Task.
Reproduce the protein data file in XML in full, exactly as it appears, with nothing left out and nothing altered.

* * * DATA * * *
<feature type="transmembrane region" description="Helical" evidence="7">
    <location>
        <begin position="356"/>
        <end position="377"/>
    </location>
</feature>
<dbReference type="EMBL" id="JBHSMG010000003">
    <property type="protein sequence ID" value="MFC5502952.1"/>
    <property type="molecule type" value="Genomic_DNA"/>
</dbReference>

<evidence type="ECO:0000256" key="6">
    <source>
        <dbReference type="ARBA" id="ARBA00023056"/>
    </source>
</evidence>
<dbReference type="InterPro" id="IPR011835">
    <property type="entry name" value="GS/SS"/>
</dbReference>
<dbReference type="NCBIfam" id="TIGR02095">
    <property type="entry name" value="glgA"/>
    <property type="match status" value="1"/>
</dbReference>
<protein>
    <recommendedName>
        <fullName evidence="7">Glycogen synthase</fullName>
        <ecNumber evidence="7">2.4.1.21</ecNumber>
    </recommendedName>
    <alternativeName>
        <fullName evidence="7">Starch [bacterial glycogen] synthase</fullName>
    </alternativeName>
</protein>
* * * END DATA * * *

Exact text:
<feature type="transmembrane region" description="Helical" evidence="7">
    <location>
        <begin position="356"/>
        <end position="377"/>
    </location>
</feature>
<dbReference type="EMBL" id="JBHSMG010000003">
    <property type="protein sequence ID" value="MFC5502952.1"/>
    <property type="molecule type" value="Genomic_DNA"/>
</dbReference>

<evidence type="ECO:0000256" key="6">
    <source>
        <dbReference type="ARBA" id="ARBA00023056"/>
    </source>
</evidence>
<dbReference type="InterPro" id="IPR011835">
    <property type="entry name" value="GS/SS"/>
</dbReference>
<dbReference type="NCBIfam" id="TIGR02095">
    <property type="entry name" value="glgA"/>
    <property type="match status" value="1"/>
</dbReference>
<protein>
    <recommendedName>
        <fullName evidence="7">Glycogen synthase</fullName>
        <ecNumber evidence="7">2.4.1.21</ecNumber>
    </recommendedName>
    <alternativeName>
        <fullName evidence="7">Starch [bacterial glycogen] synthase</fullName>
    </alternativeName>
</protein>